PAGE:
time, the organics in the mixture increasingly shifted toward a distribution characteristic of natural systems.
On the other hand, researchers have identified some important differences between natural and wastewater-derived organics. Some organic compounds found not at all or only at low concentrations in natural systems appear at much higher concentrations in wastewater even after it has been subjected to extensive treatment. Barber et al. (1996) illustrated the use of several of these organic compounds to determine the origins of organic contamination from municipal and industrial wastewater in the Mississippi River (Table 2-8).
In an attempt to identify distinctive features that could be used as indicators of wastewater contributions to a water sample, Peschel and Wildt (1988) compared various characteristics of treated wastewaters with those of natural waters. They reported that differences between wastewater organics and natural organic matter from the Ruhr River were too small to be useful for this purpose. On the other hand, Fujita et al. (1996) concluded that aggregate parameters were useful for following "longer term processes involved in the turnover of organic carbon in aquifers" and that specific organic compounds (such as EDTA and alkylphenoxy ethoxycarboxylates, or APDCs) were useful as markers of wastewater. In a similar study, researchers analyzed ground water in the Montebello Forebay area, which is partially recharged with reclaimed water in spreading basins (Nellor et al., 1984). They found that aliphatic compounds comprised a substantially greater portion of the hydrophobic acids (the "fulvic acid" fraction) and that aromatic compounds existed in smaller proportions in wells containing reclaimed water than in wells less affected by human activity. The distinction apparently persists for several years after reclaimed water is introduced into the aquifer. This relationship probably derives from the fact that, in unperturbed environments, the precursor for much of the natural organic matter in water is thought to be lignin, a highly aromatic polymer with limited solubility that serves as a major structural component of plants. Further, natural organic matter in reclaimed water has been subjected to more microbial activity than natural organic matter in unperturbed water, and microbial activity increases its solubility. Presumably for the same reason, the specific ultraviolet absorbance (or absorbance per unit mass of organic carbon) is lower in wastewater than in natural water without substantial wastewater input (Debroux et al., 1996).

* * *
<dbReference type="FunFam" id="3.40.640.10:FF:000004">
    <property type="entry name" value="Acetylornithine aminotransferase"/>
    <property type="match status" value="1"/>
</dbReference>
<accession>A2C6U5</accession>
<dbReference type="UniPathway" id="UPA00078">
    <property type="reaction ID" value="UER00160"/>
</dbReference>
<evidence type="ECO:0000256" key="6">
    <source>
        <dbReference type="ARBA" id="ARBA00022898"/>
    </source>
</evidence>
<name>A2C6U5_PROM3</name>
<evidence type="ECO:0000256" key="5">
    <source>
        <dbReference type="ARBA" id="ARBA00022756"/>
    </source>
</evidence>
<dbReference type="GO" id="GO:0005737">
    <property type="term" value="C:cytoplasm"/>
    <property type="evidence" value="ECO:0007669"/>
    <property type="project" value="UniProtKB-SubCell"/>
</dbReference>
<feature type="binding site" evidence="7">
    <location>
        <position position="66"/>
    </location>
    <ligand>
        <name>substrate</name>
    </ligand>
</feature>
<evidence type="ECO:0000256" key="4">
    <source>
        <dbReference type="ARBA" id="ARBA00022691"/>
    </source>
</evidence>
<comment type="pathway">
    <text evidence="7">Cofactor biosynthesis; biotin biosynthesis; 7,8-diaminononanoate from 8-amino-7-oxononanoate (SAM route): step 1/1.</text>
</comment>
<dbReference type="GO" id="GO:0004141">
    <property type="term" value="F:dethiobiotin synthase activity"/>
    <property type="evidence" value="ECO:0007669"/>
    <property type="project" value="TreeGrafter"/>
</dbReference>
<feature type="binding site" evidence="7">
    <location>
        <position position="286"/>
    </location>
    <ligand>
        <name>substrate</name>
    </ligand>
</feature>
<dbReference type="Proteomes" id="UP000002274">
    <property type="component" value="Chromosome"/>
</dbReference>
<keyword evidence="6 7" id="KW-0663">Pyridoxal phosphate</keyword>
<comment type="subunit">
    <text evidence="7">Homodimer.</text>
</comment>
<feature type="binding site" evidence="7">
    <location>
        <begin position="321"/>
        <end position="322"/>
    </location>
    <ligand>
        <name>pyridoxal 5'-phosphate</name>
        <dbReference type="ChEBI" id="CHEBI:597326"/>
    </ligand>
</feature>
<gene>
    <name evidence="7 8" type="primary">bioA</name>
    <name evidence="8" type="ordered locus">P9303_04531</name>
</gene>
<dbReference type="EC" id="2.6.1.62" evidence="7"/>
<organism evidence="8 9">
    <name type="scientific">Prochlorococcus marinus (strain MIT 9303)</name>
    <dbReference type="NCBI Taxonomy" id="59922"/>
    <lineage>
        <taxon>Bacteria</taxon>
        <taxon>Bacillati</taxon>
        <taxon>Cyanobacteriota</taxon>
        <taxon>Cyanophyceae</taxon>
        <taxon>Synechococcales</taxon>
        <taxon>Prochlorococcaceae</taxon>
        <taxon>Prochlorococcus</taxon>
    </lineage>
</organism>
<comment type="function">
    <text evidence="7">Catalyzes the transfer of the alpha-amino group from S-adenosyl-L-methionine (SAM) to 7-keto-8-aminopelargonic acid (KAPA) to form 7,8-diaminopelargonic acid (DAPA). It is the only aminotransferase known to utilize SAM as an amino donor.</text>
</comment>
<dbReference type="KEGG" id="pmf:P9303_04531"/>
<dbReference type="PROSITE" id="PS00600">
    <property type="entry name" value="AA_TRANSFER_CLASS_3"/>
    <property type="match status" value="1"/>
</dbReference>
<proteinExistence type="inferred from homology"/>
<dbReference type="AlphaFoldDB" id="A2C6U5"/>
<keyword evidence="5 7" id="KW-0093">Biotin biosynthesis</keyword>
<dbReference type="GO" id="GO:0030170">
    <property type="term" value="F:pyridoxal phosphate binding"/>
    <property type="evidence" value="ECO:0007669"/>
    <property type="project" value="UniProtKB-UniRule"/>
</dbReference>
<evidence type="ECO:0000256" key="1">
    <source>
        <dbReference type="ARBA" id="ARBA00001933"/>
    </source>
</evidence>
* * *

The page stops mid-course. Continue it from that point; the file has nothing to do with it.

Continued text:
A group of nonionic detergents known as alkylphenylpolyethoxylates (or APnEOs, where n represents the number of ethoxy groups in